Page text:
Hm, take one multinational publishing conglomerate; throw in a hot genre; stir in a mention of a hot new imprint in the first paragraph of a press release, and add an acquisition, and you have a LOT of speculation: Brigid,, Chloe, Tom. The bottom line? Manga is hot GLOBALLY — check out the publishing stats on manga growth in France in the 2nd graph.

On the heels of the recent announcement regarding Hachette Book Group USA’s graphic novel imprint Yen Press’ first acquisitions comes another exciting announcement from Hachette’s parent company Lagardère. Today, Lagardère announces that Hachette Livre is acquiring PIKA, the third largest manga publisher in the French market. The acquisition of PIKA will also contribute to manga businesses across Hachette Livre, including Yen Press.

In France, the manga market has shown a strong growth over the past four years and represents one third of the comics market. PIKA, with a 12% market share and a catalog of approximately 600 titles, including a number of European-created titles, was founded by Alain Kahn in 2000. Together with publisher Pierre Valls, they both developed the business to make PIKA the #3 publisher in the French manga market.

Hachette Livre, as well as PIKA, plan to further develop partnerships with Japanese manga publishers.

For Hachette Livre, the acquisition represents a new phase in the development of its graphic novel businesses, which will be enriched by this partnership and target a new customer base with this growing genre.

Lagardère owns Hachette Livre, which is the parent company of Hachette Book Group USA.


  1. IMHO, Hachette in manga is going to be something to really be reckoned with. They have great product and some truly amazing people working for them.

    Or maybe it’s just that I’m biased and am something of a Francophile. ;)

  2. Huh? Hachette Livre is acquiring PIKA for the american market? Well, it’s not that surprising, really, seeing how PIKA has been a part of a Hachette Livre France, since, like, forever… Plus, all their biggest titles (GTO, Love Hina and some CLAMP stuff like Sakura and Tsubasa) have all been published in the US already…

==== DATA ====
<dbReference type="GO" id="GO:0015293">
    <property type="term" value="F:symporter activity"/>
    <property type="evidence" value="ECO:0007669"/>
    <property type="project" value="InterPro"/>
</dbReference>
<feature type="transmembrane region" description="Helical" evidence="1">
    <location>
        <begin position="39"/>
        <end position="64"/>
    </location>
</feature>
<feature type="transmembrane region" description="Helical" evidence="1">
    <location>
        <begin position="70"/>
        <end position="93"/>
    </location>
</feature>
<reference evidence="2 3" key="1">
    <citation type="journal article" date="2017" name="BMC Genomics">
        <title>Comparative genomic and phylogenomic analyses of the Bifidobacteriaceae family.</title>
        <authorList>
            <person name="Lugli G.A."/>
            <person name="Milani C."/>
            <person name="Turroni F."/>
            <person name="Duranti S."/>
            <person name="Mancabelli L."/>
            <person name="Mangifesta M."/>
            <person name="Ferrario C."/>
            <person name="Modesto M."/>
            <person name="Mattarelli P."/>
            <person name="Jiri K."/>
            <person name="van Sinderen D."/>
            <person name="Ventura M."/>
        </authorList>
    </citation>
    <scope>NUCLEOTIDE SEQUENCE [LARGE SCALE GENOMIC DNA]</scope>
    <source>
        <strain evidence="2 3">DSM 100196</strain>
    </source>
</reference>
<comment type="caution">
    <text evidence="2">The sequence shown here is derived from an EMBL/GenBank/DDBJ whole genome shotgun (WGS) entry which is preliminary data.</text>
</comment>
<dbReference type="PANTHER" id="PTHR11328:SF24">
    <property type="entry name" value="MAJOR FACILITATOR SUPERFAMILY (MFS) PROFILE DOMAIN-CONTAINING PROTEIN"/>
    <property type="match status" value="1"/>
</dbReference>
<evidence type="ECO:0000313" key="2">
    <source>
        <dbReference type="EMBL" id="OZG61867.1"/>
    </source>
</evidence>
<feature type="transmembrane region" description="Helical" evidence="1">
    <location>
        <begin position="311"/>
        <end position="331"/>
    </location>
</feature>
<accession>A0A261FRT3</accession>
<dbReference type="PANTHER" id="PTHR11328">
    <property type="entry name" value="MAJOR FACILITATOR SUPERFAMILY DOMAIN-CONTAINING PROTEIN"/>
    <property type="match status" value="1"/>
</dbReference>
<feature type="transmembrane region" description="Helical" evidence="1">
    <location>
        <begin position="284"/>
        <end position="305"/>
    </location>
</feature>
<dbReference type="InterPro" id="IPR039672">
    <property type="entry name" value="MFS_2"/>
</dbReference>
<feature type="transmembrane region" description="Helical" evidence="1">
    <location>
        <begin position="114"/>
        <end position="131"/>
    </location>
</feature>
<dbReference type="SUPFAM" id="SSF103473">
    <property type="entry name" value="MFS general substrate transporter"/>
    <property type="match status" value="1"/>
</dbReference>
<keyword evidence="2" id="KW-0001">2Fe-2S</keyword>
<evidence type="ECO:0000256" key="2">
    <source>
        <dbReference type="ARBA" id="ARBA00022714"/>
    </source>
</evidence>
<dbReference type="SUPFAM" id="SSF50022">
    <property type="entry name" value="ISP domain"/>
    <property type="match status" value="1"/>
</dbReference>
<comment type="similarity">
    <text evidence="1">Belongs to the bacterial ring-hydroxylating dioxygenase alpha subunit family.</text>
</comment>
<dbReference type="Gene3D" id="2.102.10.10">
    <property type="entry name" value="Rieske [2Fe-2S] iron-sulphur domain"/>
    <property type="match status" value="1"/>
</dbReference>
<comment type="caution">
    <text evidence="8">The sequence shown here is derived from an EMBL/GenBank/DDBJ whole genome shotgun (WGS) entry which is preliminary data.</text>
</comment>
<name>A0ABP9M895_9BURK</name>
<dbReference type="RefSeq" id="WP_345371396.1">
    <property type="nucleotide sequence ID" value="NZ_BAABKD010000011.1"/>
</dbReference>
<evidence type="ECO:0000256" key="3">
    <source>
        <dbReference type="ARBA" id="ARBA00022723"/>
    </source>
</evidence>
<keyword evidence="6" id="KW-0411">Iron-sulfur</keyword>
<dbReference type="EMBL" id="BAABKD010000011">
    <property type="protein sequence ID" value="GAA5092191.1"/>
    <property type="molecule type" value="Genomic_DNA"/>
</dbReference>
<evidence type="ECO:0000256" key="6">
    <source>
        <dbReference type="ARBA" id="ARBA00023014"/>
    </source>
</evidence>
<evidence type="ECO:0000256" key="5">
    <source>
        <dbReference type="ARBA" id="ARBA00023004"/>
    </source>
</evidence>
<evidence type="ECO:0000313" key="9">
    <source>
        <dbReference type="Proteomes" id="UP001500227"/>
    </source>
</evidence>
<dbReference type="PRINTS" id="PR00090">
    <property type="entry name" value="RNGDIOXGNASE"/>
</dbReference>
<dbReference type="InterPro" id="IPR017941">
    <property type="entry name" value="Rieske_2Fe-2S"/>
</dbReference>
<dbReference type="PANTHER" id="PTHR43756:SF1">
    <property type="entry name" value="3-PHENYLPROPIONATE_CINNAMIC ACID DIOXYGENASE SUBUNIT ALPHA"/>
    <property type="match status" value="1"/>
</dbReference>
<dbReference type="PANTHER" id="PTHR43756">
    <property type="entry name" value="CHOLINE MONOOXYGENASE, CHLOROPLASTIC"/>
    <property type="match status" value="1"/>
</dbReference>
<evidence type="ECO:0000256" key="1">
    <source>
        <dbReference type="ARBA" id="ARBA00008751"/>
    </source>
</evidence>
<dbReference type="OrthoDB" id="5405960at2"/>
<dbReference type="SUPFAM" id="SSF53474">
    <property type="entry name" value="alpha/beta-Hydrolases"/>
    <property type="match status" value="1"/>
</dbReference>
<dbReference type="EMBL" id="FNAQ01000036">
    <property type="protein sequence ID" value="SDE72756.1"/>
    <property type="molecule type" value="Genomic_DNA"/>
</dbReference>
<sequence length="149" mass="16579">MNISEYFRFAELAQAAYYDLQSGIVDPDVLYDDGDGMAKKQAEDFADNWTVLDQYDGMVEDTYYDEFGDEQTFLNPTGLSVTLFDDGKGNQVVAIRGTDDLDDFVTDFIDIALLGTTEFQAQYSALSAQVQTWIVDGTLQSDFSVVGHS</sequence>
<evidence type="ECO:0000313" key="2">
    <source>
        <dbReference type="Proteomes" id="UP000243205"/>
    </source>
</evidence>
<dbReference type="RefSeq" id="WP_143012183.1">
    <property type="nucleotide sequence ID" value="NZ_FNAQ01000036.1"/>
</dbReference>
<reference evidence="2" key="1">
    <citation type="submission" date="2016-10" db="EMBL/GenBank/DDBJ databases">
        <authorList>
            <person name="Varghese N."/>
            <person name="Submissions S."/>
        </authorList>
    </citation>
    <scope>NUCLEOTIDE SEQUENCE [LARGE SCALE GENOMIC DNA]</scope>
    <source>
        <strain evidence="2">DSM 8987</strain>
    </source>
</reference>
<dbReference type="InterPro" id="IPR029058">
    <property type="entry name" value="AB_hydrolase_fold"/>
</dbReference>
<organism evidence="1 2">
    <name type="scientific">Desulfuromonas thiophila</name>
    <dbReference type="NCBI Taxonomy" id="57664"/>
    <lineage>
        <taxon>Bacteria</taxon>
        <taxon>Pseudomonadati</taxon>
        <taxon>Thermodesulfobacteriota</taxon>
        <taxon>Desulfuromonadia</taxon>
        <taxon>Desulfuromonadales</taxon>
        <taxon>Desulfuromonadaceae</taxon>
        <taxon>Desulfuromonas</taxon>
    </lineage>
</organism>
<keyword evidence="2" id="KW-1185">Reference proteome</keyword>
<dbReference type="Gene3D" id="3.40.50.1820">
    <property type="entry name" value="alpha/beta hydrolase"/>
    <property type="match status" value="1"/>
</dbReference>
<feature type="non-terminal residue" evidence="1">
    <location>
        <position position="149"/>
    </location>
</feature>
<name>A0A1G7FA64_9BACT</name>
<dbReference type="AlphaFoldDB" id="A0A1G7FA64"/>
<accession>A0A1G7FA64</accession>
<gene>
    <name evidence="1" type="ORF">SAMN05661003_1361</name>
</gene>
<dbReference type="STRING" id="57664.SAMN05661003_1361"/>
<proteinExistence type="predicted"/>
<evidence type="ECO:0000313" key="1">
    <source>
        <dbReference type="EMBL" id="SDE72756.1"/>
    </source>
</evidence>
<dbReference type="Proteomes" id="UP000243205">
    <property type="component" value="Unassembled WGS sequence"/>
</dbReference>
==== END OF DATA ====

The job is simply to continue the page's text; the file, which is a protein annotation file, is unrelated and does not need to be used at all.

3. Not to be argumentative, but anime and manga did not become widely popular until the SciFi Channel started showing movies AND Pokemon was translated. Before that, it was just a subculture of science fiction and comics. Great stuff, but it was hard to find.
    WOW. Will we finally see French comics in America? Or will that remain a subculture?

  4. An important thing the guys reporting it in english seem to have overlooked it that Pika was the very last big independent manga publisher in France. On the last couple of years, the bigger french publishers (some desperately needing to create and/or improve their own manga lines) entered on a buying frenzy that resulted on at least three manga publishers being bought out (entirely or partially) by big publishers (Tonkam by Delcourt, SEEBD and Asuka by Soleil).

    Pika was the third largest french manga publisher (the other two being Kana, a subsidiary of giant comics publisher Dargaud, and the manga division of Glénat), one of the few that still publish manga from the Big Three japanese publishers (Kodansha, Shueisha and Shogakukan, all currently very demanding on its international partners) and so a coveted prize.

    All this is a bit like if Tokyopop and Viz were being bought out by Marvel and DC. Worrying, to say the least.

    Hunter (Pedro Bouça)

  5. I meant, in France, where Dragon Ball and Saint Seiya were already extremely popular as early as 1986, preceded by Captain Harlock and Grendizer (known in those shores as “Albator” and “Goldorak” respectively).